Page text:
6 strategies for leading change
How behavioral science can help you become a transformational leader
Behavioral science is a big part of what we do here at Hinge Health. Our certified health coaches draw on it every day to help determine what psychological, social, environmental, and other such factors may be helping fuel members’ pain and derail attempts to stick with healthy habits that can help manage it.
That’s incredibly helpful to our members, since pain needs to be addressed from all angles—not just the physical one. But the science behind behavior change can help you when it comes to leading change in your own organization, too.
It’s not uncommon for leaders to point to what or who they want to change. But that’s often why things stay exactly the same.
Valerie Black, former senior director of behavioral science at Hinge Health, has been helping people and organizations adopt healthy behaviors and shed those no longer working for them for 25 years. In that time, she says, she has come to know one truth:
“There's only one corner of the universe that you can be certain of improving, and that's your own self.” The ripple effect starts from there.
Whether you’re about to embark on evolving your workplace in some way or have hit a wall doing so, harness the power of behavioral science by using these strategies to be—and influence—positive change.
Remember that everyone is connected
People are connected like an infinity loop. What one person does affects another, and vice versa.
For example, if you choose to stay up late the night before a training presentation and are low-energy when delivering it, those listening to you may not engage with what you are saying. And if they choose to doodle on the agenda instead of listening to you, you may not be successful in getting them to understand the material you’re covering.
Change is collaborative and relational. When you change, you actually change the whole system.
It can sometimes be hard to see how much we impact each other in the workplace, which can be a vast system with many different inputs. It may be easier to put this reality of behavior into perspective if you think about all of the “mini-cultures” that you are a part of—your after-work exercise group, your book club, and so on.
Bolster your own vitality
Change is coming into being and shedding things. It’s growth and rebirth. And the fuel for that is vitality.
The main ingredients of vitality are simple, but critical: Breathing, moving, hydrating, eating, connecting, and sleeping.
Think about which of these areas needs tending to and which ones are going well. This might seem self-serving, but these are the building blocks upon which everything else works.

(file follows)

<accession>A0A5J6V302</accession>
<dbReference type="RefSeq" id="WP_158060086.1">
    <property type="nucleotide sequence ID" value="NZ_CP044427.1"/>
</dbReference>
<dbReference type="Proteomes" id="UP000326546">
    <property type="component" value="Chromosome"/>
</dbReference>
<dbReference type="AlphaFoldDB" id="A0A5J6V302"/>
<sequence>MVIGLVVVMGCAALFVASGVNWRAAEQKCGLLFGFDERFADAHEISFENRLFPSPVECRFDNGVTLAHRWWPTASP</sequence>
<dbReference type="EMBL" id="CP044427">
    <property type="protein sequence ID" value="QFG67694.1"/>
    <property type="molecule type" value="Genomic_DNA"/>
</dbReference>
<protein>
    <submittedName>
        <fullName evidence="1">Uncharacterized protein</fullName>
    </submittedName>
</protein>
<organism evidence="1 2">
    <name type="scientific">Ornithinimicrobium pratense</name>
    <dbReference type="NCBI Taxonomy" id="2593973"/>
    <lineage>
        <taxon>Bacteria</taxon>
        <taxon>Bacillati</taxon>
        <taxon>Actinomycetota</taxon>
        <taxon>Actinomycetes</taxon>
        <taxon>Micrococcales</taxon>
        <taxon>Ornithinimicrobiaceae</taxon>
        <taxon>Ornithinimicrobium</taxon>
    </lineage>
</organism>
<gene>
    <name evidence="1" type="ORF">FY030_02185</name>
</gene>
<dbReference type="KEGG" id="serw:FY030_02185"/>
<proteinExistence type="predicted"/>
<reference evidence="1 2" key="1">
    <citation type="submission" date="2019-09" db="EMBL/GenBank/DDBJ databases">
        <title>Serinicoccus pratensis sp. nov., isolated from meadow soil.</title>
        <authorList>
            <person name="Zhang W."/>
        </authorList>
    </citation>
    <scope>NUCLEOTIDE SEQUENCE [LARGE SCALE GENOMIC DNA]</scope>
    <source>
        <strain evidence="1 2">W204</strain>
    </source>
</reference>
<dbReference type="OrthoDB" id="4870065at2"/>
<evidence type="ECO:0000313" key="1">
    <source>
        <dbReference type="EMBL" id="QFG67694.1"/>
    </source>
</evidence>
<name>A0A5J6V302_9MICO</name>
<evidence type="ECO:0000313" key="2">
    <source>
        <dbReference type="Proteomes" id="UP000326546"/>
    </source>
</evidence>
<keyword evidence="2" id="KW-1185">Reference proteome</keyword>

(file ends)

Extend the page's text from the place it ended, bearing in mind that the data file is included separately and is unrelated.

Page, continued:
It is only when you are nourished in these ways that you are equipped to model, and then affect, change in others.
Use habit hacks
Our culture reinforces that self-discipline and willpower are the keys to effective habit change. We know from research that sustaining change comes down to repetition—doing something over and over again so that it sets a pattern in the brain.
With this in mind, you can help make helpful behaviors habits by:
Habit stacking Take a habit that you already have and add the new behavior you want to stick to that. For example, if you routinely go over your top three priorities for each employee in their weekly check-in, but want to make sure you’re doing a better job of checking in on their needs, institute a “3 for 3”: Review your three items, then immediately ask your colleague to share the top three things they want to discuss with you.
Habit replacement For example, if you have a tendency to focus on issues that need to be solved, but want to foster a more positivity-minded work environment, start referring to “problems” as “opportunities.” Maybe your company’s shipping times are starting to slip. This is a problem, yes. But it is also an opportunity to better serve your customers and live up to your company promises.
Better navigate the ‘valley of disappointment’
This behavioral science term speaks to the feeling many have when they start (or re-start) a behavior, but don’t see the impact for a while.
I’m bad at this. This will never work the way I want it to.
That’s not the case.
We expect progress to be linear, but that’s not how the brain works. It needs time to build a groove. It’s a waiting game, and remembering that can help you avoid points where you might simply want to give up.
Take the long view and just keep going.
Embrace small wins
The phrase “nothing breeds success like success” is true—even at the cellular level.
One small win sets off a hit of dopamine, one of the brain’s primary reward chemicals, that leads to craving more wins—but only if it’s acknowledged.
Every time a behavior is repeated and recognized, you're harnessing the power of dopamine.
Looking for ways to acknowledge your small wins isn’t weak. It's one of the most savvy things that you can do to establish new, positive habits in yourself and others.
Old habits die hard isn’t just a saying. It’s a neurobiological fact.
The last gasps of a dying behavior are actually an observable behavioral phenomenon called an extinction burst. Your mind is a habit creating machine. It loves acquiring new patterns, and it holds on to any of those old patterns that you acquired a long time ago—even if you’re not still expressing them today.
The brain is always either making new patterns, deepening the grooves that are already there, or standing down the grooves that it no longer uses. In the latter respect, sometimes it wins and sometimes it loses.
Relapses happen to all brains. It's just part of the remapping process. The important thing is to get back with your new habit and keep repeating it.
Black talked more about this at the Movement 2023 conference in Chicago. View her session in its entirety here: